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Carolina Hurricanes’ Andrej Netrasil drives to the net against Toronto Maple Leafs goalie James Reimer on Jan. 21. (Chris Young/THE CANADIAN PRESS)
Carolina Hurricanes’ Andrej Netrasil drives to the net against Toronto Maple Leafs goalie James Reimer on Jan. 21. (Chris Young/THE CANADIAN PRESS)

Hurricanes climb into playoff picture by evolving into a puck-possession team Add to ...

Brett Pesce has never played hockey this way.

Not when he was growing up on high-end youth teams in New Jersey, where the big lanky defenceman caught the eye of the U.S. national under-18 team as a kid. Nor when he moved to the University of New Hampshire, after which he was picked in the third round of the NHL draft in 2013.

It wasn’t until he joined the Carolina Hurricanes, and coach Bill Peters began re-explaining how to play the game.

“I’ve never been on a team where I’ve used the middle of the ice as much as I have on this team,” said Pesce, one of three rookies on Carolina’s blueline most nights this season. “They really encourage that. I always grew up with coaches telling me the middle of the ice is almost like a danger zone. Here they encourage it.”

The why behind that is a compelling story.

The Hurricanes rolled into Toronto on Thursday, under the radar but red hot. With a 12-6-4 record in their last 22 games, they were on the verge of climbing into a wild-card playoff spot despite icing a team with one of the lowest payrolls in the league.

On the surface, Carolina might look like one of many mediocre teams in the NHL.

But there’s an interesting experiment going on in Raleigh, N.C., these days. Ron Francis, the team’s Hall of Fame player-turned-GM, has made a bet that a Harvard-educated chemist named Eric Tulsky can help the underdog ’Canes turn things around.

They’re using analytics – hiring Tulsky to oversee that role last summer – and everyone has bought in.

What that means in practical terms is the Hurricanes are trying every night to be a puck-possession team. Going into their game against the Maple Leafs, they sat fifth in the league in score-adjusted Corsi (53.1 per cent), which is a measure of how well a team controls shot attempts at even strength.

It’s a statistic that Tulsky used to become one of the most prominent online analysts in the game beginning about five years ago, so it’s no surprise the Hurricanes are using it.

How they’ve done it is by focusing prominently on a) how they exit their zone, which is what Pesce is referring to when he talks about using the centre of the ice, and b) how they enter the opponents’ zone.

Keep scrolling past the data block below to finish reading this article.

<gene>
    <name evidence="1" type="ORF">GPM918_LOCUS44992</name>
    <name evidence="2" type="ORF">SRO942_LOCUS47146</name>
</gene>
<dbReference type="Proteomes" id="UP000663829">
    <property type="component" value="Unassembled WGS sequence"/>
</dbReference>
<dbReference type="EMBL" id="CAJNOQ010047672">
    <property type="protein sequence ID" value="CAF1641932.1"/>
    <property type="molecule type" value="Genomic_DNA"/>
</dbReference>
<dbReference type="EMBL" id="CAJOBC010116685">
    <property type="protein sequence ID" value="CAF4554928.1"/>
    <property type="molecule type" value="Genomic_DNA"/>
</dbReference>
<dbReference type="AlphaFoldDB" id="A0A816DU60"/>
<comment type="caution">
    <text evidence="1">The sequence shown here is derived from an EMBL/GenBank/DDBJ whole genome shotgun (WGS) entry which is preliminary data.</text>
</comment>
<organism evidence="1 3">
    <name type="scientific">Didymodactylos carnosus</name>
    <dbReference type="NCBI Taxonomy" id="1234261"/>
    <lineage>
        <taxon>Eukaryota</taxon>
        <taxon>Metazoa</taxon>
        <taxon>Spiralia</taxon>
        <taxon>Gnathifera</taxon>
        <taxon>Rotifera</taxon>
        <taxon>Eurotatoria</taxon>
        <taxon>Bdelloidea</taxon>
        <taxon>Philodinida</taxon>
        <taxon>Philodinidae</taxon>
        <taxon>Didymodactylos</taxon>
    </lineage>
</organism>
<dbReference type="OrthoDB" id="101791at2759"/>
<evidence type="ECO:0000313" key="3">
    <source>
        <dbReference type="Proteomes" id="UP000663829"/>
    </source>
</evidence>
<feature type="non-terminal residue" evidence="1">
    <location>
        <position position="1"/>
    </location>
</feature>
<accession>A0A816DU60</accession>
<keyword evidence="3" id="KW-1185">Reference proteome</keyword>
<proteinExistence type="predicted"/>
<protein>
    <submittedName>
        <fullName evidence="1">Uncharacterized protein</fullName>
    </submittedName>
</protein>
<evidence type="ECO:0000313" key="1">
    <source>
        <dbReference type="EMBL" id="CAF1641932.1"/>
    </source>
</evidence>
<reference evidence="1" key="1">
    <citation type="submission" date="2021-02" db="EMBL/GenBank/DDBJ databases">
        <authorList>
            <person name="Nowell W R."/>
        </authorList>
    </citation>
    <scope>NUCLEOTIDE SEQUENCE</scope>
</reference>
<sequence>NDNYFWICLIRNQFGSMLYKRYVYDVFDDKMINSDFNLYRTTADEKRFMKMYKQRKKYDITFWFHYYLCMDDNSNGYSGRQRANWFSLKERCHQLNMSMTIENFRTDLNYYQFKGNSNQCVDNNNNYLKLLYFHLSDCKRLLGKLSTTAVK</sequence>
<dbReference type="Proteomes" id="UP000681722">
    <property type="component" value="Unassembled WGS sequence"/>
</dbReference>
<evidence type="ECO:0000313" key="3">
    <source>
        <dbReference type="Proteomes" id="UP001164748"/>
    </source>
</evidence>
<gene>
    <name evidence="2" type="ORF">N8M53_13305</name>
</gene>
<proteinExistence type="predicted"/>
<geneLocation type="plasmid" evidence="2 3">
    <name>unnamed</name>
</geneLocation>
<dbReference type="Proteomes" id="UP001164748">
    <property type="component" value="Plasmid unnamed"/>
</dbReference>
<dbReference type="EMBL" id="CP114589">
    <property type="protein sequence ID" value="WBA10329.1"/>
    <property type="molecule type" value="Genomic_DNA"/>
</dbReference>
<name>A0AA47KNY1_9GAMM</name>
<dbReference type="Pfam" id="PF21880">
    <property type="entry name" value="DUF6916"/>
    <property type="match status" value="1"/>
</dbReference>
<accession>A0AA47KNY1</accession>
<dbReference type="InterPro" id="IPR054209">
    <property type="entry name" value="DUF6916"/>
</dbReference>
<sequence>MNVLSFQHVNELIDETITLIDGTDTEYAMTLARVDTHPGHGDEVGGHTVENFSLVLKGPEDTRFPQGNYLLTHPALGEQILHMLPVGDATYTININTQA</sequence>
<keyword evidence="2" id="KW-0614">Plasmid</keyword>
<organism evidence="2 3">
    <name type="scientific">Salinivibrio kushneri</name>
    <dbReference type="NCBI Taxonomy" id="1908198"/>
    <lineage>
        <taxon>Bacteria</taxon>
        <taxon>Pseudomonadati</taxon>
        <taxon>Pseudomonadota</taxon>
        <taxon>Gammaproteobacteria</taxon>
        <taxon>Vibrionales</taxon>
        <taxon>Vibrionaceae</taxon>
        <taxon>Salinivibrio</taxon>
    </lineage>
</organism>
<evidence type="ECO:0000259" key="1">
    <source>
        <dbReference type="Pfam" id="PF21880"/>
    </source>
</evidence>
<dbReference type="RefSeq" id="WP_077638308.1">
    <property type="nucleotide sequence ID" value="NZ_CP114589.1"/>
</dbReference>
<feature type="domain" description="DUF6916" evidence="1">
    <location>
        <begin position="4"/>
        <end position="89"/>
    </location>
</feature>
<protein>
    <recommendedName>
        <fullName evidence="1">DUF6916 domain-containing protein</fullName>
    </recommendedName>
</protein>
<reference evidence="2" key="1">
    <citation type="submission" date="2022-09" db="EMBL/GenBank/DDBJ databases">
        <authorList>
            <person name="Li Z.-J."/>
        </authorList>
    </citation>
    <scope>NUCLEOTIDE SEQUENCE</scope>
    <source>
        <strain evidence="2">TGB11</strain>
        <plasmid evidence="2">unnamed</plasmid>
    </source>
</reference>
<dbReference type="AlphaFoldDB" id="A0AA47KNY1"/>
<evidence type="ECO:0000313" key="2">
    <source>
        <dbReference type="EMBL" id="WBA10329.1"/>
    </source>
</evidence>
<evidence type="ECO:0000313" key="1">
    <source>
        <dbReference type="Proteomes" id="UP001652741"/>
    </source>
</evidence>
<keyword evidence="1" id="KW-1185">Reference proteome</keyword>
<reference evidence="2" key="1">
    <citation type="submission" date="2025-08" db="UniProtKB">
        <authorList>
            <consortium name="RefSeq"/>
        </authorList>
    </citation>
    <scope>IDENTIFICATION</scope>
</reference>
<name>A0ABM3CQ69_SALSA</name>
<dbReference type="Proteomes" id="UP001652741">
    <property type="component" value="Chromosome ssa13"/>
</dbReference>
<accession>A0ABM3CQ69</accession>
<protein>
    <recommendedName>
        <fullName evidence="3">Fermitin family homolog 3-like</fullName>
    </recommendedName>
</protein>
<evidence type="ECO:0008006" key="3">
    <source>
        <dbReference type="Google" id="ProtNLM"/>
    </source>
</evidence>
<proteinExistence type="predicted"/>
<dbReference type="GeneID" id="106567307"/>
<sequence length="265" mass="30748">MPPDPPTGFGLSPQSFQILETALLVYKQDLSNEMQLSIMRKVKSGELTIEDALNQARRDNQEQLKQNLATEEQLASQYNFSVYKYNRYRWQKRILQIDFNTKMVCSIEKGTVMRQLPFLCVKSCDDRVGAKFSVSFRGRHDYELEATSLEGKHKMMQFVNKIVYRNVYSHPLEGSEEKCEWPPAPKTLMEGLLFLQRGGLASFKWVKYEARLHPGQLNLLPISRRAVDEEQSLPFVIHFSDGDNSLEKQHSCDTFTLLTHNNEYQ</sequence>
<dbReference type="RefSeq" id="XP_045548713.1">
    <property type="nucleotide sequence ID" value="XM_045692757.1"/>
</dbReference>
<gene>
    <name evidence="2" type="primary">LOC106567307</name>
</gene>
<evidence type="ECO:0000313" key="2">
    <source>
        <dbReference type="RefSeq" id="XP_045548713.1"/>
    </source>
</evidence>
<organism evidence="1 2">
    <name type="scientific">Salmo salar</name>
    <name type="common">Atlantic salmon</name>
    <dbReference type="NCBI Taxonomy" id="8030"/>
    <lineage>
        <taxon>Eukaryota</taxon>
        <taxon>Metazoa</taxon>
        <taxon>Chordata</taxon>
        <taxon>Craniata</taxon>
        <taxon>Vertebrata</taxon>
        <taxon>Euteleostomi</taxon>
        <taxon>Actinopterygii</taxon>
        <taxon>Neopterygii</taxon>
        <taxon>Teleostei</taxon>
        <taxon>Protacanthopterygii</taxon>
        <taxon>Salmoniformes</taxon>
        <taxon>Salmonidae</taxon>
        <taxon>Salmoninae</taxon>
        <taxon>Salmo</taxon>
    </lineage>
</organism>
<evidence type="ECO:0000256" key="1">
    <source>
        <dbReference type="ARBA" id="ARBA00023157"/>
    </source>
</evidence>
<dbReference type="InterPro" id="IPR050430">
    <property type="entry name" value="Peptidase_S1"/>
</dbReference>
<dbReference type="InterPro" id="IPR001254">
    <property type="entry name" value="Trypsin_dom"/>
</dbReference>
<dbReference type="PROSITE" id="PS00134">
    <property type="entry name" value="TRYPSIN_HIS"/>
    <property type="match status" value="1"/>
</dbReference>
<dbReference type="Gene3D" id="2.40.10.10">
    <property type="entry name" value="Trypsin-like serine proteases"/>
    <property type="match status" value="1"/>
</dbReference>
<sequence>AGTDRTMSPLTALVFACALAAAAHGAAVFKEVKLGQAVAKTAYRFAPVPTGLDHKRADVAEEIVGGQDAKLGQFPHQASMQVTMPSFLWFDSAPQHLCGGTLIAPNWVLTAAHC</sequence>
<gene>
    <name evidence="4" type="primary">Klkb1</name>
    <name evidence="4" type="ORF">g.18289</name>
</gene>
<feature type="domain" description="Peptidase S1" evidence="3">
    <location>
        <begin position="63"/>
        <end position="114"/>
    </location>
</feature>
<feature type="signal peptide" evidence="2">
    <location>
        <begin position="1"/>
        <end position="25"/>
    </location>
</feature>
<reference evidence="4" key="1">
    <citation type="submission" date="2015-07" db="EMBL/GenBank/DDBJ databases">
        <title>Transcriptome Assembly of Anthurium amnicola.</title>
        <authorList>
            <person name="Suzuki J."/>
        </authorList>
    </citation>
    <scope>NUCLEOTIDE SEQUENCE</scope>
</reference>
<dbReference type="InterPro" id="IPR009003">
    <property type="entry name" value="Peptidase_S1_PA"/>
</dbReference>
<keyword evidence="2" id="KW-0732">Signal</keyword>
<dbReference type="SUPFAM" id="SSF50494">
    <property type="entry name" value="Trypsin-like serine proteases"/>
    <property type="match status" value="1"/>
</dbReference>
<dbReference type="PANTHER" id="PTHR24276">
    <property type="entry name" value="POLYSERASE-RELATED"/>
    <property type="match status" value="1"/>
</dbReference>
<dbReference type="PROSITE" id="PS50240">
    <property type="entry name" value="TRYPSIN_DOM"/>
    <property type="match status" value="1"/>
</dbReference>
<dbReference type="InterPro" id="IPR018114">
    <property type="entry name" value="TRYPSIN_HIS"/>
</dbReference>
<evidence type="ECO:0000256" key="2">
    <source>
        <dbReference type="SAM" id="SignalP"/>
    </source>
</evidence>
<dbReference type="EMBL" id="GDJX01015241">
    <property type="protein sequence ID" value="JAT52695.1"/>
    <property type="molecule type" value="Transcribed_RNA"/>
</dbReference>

The Hurricanes coaching staff, for example, tells players to not use the boards to break out, preferring that they instead pop a pass to their centre, who should be nearby in support.

Coaches also want them to hold the puck and find a play, rather than simply advance it up the ice.

“Our coach says when you can, keep the puck, control it, build the play gradually,” Pesce said. “We always try to have the puck as much as possible on our sticks. I think we’re good at it …

“Essentially, they don’t want us dumping the puck. Everyone has the green light if they see an opportunity to get over the blueline while controlling it to do that. That’s how you make plays and create offence.”

Peters said some of the things Tulsky has suggested have changed the way they are playing this season.

“A little bit, yeah,” Peters said. “It changes the way you think about things, the way you analyze things. We have real good debates.”

The biggest thing keeping the Hurricanes rise in the standings from being more dramatic has been the struggle of their two goalies. Cam Ward, currently out with a concussion, and Eddie Lack have combined for one of the worst team save percentages in the NHL.

Carolina also lacks high-end offensive firepower, which will be a key focus as they continue to rebuild.

But the organization wasn’t expecting a playoff berth this season, not with a blueline this green (four of their top six are 23 or younger). Francis also has a huge decision to make on captain Eric Staal, who will be a free agent in July and turns 32 in the fall.

They have roughly $24-million (U.S.) in salary potentially coming off the books in the off-season, something that will allow a dramatic makeover of the roster with input from Francis, Tulsky and the rest of the revamped management team.

The hope is they can become the kind of underdog team that the Oakland Athletics have been, using data to outsmart teams that can significantly outspend them.

This recent hot streak may be the beginning of that transformation, should it come to fruition.

“There’s room in the game for analytics,” Peters said. “Are you ever going to base your lineup solely on the data? I don’t think so. But it provokes good thought and conversation.”

“We are playing well right now,” Pesce added. “We’re in the playoff hunt, and we’ve got a good Corsi. I guess the two relate to each other.”

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